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Constitutional rights are waived

On 20 December 1994, a certain person was shot in his apartment on Parkside Avenue, Brooklyn. On 27 December 1994, criminal defendant got arrested and charged with possession of a weapon. During his interview, the arresting officers suspected that he was involved in the 20 December 1994 shooting. Thus, the defendant was indicted for that shooting incident. Defendant then moved to suppress, as the product of his unlawful detention on an unrelated weapons charge, two guns used in the shooting and delivered to the stationhouse by his wife; to suppress the admissions made by him on the additional ground that his withdrawal from heroin, together with police conduct during his lengthy detention, coerced his admissions.

After the court determined that the police acted without probable cause or reasonable suspicion in grabbing the defendant as he walked upon a public street, placing him up against a car and conducting a search which revealed a 9mm firearm, found that two questions remained: whether the recovery of two additional guns with ammunition, brought by the defendant’s wife to the stationhouse where the defendant was detained, as sufficiently attenuated from the primary illegality and whether the defendant’s statements regarding the shooting, given some twenty-three hours following his arrest, were voluntarily made.

Here, the two guns and ammunition brought to the station house by the defendant’s wife were not sufficiently attenuated from the primary illegality and, therefore, must be suppressed.
In determining whether secondary incriminating evidence was acquired by means sufficiently independent of the Fourth Amendment violation so as to have been purged of the illegality, courts have considered these factors: the temporal proximity between the arrest and the evidence; the presence of intervening circumstances; and the purpose and flagrancy of the official misconduct.

In the case at bar, prior to admitting his involvement in the shooting, the defendant was unlawfully in police custody for almost twenty-three hours. During this time, he was subjected to questioning by various police officers. He was awake for most, if not all, of the night and morning following his arrest. He was transported to Central Booking for arraignment and each time returned to the precinct without being arraigned. The defendant was not offered anything of substance to eat until eighteen hours after his arrest. Moreover, it is undisputed that the defendant was a heroin addict who had last used heroin sometime prior to 7:50 p.m. on December 27th, the day he got arrested. It is also undisputed that on December 29th at 5:00 p.m., the defendant was diagnosed as suffering opioid withdrawal. Heroin withdrawal symptoms begin to occur within 8 to 12 hours following the last use and subside over a period of five to seven days. Neither intoxication nor heroin withdrawal will render a confession inadmissible unless the state of intoxication or withdrawal has risen to the decree of mania or has resulted in the sudden loss of defendant’s capacity to understand either the nature of his legal rights or the consequences that would follow from their waiver. However, the defendant did not allege that he did not understand Miranda warnings or that he failed to appreciate the consequences of a waiver of his constitutional rights. Rather, he argued that his physical condition on the afternoon and evening of December 28th, together with all of the other circumstances of his lengthy detention, were unduly coercive and compelled his admissions. The credible evidence, including the undisputed medical evidence, supported this contention.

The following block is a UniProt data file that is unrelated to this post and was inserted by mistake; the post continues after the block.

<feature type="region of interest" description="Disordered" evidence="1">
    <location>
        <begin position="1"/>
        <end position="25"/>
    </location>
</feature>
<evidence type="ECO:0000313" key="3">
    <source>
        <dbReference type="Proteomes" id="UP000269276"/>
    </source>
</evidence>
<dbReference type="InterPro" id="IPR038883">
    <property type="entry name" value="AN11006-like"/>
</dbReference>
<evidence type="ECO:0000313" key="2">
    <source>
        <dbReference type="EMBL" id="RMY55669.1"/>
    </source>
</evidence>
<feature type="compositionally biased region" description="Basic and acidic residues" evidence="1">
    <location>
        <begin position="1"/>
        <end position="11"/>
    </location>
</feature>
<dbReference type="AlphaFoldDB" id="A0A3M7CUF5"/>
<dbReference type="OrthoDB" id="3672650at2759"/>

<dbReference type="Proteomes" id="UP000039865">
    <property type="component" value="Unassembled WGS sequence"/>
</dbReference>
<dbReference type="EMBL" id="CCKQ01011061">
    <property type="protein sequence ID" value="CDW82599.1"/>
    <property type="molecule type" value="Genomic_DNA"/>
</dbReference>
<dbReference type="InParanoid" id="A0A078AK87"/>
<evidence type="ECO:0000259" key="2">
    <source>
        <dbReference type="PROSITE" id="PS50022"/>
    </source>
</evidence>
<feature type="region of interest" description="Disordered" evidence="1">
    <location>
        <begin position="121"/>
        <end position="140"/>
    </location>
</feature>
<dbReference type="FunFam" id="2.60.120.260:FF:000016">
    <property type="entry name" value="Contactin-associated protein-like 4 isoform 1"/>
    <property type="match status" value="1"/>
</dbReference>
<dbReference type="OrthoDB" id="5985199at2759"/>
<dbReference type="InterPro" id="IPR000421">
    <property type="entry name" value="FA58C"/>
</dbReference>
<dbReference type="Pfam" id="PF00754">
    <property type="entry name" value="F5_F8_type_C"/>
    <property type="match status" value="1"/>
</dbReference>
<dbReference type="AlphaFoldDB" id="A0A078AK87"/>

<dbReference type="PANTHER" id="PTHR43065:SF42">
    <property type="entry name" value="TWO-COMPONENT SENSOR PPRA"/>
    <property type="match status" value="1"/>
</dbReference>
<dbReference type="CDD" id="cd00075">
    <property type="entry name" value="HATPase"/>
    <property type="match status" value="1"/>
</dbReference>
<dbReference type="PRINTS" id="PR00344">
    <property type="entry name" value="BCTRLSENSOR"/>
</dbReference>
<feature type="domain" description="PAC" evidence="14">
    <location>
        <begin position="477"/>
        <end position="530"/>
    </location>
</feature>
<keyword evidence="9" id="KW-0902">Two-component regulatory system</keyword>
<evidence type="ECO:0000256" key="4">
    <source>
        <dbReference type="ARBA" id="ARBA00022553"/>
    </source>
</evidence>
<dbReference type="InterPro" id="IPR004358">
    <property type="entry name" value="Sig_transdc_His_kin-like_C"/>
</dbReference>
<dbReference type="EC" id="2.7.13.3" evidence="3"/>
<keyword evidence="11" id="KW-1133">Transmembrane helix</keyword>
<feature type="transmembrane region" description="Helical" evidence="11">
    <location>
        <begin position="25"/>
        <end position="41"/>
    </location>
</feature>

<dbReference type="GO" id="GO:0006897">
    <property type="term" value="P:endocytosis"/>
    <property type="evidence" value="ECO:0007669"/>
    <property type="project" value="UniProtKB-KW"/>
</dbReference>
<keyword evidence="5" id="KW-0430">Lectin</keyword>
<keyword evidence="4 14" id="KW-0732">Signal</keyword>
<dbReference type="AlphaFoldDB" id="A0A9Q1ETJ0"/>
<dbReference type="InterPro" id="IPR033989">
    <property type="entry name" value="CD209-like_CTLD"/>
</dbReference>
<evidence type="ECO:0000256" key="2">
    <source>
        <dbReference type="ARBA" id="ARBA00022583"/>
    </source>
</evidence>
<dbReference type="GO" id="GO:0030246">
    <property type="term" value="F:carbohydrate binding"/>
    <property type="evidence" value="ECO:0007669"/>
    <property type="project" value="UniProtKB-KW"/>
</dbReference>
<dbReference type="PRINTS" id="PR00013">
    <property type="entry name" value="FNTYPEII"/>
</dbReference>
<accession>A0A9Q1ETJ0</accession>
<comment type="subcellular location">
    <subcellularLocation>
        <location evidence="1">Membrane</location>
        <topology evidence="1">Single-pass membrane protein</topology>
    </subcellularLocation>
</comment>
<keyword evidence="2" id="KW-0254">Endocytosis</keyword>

When a person in custody has been advised of constitutional rights and voluntarily and intelligently waives those rights, the police are not required to repeat the warnings prior to subsequent questioning if such questioning occurs within a reasonable time thereafter and custody has been continuous. However, the defendant here had been returned from Central Booking twice and, twenty-one hours after the first warning, and was being questioned about a totally unrelated crime which the police had reason to believe he committed. Miranda warnings were not re-administered until after the defendant admitted his involvement in this crime. Moreover, before giving the defendant his Miranda warnings, he was reminded that he had previously waived his rights and confronted him with the prior written waiver. Thus, he in effect suggested to the defendant that having once waived his rights he could not decline to do so again.

Clearly, there was a reasonable doubt as to whether the defendant voluntarily waived his constitutional rights a second time and freely gave statements, or whether the waiver and admissions were subtly or otherwise coerced. Obviously, the People failed to establish that defendant’s will had not been overborne and his capacity for self-determination had not been critically impaired.

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